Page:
The answer is yes, and no. I mean it depends on what you need to do with the load.
For simple and relatively slow on/off switching you can do it provided that…
Your MCU has sufficient output level: most logic level mosfets are characterized for a Vgs of 4.5V; usually in the cover page you see the manufacturer boasting their Rds at 10V (standard level) and 4.5V (logic level)
Your MOSFET is a so-called super logic level, it's characterized at 2.5V in this case; there are even 1.8V gate level MOSFETs (usually for low power environments).
Note that you pasted the absolute values for the GPIO ports: these are not quite as interesting as the typical values, for this purpose. On your datasheet table 17 has the answers.
Be sure that your maximum VOL is below your gate threshold (to avoid erroneous starts!). You have 0.4 max on the MCU and 0.5 min on the MOSFET, so it's OK. Also remember a gate pulldown to ensure the MOSFET stays off when the port is tristated (during reset, usually).
For the ON condition you need to check the VOH. Your target is at least 2.5V (the output curve on the MOSFET datasheet tells the whole story). So you need at least 3V of supply on the MCU.
Notice the condition column in the table: the specified values are stated at 8mA. CMOS output cells are somewhat nonlinear (i.e. they don't have exactly an output impedance). The idea is that you ask for more current the port will not reach the stated performance.
For the current the issue is slightly more complicated: as you probably know the gate terminal is substantially a capacitor (the other terminal is the source, of course). Turning on/off the MOSFET is simply charging/discharging that capacitor (almost: it's a composite capacitor that has different charging phases).
As a first approximation you need to look at Ciss (the input capacitance of the MOSFET). That's about 1.1nF in this case. Another useful parameter is the total gate charge Qg (it tells how much you need to charge the gate)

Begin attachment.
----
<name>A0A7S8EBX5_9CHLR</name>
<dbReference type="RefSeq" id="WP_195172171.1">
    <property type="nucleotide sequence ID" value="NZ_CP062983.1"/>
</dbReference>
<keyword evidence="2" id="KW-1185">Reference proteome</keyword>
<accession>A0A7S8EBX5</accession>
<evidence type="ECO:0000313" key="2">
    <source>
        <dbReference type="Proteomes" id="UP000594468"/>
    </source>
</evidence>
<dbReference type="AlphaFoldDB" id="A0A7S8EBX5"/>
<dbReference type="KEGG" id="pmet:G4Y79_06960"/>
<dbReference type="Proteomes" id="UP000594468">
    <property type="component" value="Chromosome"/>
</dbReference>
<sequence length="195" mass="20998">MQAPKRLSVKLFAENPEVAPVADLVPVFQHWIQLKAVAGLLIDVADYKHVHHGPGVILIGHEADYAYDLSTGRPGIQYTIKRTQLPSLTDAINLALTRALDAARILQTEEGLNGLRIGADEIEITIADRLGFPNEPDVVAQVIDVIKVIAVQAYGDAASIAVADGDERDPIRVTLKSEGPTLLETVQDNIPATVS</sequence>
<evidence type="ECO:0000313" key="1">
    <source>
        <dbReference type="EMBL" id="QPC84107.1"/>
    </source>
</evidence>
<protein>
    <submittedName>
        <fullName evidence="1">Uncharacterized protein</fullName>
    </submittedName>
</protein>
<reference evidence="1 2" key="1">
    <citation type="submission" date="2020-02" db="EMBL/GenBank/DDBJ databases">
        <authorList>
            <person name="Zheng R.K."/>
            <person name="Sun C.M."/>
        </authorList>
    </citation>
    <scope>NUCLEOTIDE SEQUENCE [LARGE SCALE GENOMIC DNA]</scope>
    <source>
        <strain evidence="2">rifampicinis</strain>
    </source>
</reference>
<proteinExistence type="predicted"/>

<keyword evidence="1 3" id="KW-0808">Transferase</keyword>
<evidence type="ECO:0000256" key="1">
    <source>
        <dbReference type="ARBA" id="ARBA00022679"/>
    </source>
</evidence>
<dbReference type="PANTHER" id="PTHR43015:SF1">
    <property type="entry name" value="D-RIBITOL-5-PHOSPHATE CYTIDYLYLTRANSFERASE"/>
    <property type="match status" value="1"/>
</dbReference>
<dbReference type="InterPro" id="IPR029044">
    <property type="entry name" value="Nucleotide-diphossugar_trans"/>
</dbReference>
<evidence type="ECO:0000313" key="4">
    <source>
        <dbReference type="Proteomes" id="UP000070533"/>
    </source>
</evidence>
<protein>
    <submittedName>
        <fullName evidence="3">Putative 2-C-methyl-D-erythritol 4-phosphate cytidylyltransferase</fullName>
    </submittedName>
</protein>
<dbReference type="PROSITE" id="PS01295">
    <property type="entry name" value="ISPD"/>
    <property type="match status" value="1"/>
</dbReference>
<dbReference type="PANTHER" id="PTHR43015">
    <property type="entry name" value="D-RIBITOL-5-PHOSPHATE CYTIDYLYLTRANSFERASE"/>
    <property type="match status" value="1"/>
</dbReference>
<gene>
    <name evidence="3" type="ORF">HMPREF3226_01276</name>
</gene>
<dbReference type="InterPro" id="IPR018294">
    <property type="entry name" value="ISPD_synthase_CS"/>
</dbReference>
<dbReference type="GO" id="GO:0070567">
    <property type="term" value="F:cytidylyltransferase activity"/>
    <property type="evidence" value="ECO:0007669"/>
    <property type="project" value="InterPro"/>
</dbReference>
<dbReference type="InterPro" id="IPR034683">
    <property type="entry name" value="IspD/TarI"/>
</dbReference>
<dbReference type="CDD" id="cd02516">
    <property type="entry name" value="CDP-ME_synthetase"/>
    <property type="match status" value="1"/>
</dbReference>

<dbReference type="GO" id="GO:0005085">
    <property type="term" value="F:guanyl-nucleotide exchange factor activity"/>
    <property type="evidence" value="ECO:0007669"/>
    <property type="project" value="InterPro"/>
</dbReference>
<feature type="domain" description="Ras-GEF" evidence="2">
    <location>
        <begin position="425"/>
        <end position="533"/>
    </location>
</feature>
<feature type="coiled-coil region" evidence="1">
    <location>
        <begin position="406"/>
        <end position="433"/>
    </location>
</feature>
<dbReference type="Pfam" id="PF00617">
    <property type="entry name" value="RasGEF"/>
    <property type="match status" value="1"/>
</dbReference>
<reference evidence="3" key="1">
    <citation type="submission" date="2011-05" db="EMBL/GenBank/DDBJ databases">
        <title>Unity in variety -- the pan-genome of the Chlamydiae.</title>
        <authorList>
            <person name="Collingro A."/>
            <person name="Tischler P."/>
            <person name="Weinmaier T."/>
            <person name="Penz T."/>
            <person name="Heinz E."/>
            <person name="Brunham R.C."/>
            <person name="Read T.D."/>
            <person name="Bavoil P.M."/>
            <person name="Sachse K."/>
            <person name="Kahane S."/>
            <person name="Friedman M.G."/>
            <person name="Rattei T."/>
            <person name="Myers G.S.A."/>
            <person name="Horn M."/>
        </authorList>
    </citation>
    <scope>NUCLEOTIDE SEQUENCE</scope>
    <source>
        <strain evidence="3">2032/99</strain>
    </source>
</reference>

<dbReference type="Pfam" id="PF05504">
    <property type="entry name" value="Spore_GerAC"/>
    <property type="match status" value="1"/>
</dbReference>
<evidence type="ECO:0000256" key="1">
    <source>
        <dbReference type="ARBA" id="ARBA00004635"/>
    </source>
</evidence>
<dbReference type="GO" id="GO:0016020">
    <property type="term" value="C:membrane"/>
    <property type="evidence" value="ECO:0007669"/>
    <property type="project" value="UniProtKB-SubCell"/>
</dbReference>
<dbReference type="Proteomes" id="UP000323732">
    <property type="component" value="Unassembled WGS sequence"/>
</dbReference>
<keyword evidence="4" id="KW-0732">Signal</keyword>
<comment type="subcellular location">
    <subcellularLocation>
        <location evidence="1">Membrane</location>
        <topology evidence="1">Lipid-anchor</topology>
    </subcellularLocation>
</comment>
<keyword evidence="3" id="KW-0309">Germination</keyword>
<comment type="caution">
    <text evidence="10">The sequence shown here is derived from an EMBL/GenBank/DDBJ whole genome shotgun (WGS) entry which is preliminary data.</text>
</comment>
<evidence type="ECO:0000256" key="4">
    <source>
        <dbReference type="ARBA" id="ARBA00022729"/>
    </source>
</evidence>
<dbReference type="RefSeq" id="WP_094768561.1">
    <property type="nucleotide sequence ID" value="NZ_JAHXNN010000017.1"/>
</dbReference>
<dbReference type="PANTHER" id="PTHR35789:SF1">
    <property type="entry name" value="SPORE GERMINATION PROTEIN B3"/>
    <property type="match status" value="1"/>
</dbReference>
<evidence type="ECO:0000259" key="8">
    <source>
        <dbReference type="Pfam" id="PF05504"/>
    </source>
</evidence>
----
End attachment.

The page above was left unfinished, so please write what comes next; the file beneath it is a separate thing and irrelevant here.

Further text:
So, to recap:
- You have about 2.5-2.8V of GPIO available;
- You need to charge a 1.1nF gate capacitor;
- You have at your disposal about 8mA of current;
- When you have put about 18nC of charge in the gate the MOSFET has completed the switching (well, it finishes before but it's simplified).
To limit the GPIO current of course you use a resistor. Remember that an empty capacitor is almost a short circuit so you need to limit the whole 2.5-2.8V output to 8mA. Ohm's law helps.
This is everything you need for a simple, slow, MOSFET switch (remember to freewheel the motor inductive demagnetization, obviously). In this situation the MOSFET is (substantially) fully enhanced and dissipates as an Rdson resistor.
Now, for PWM you have two main issues:
With only 8mA the switching operation is slow. Really. You can use the RC circuit exponential behaviour to determine the switching time, in theory. In practice these days you usually use a simulator (often SPICE based) to know how much time it takes; this limits the frequency you can use for you PWM (remember that you also need to discharge the gate for turning the MOSFET off, so the minimum period is twice the time!)
During the commutation the operation point moves thru the linear region, so the Rdson value is not valid anymore. In this region Vds is significant and power dissipation can be a concern (these are called switching losses). Of course the more time it take more joules are wasted in heat.
Losses depend on the current needed for your motor but can be estimated. You can't do a thing for static (Rdson) losses. Switching losses can be reduced charging faster the gate, i.e. with more current. Then you need a gate driver and there are more issues. You can use gate drivers even at logic level (if the driver works at such a low voltage).
A good introductory appnote is SLUP169 Fundamentals of MOSFET and IGBT Gate Driver Circuits from TI.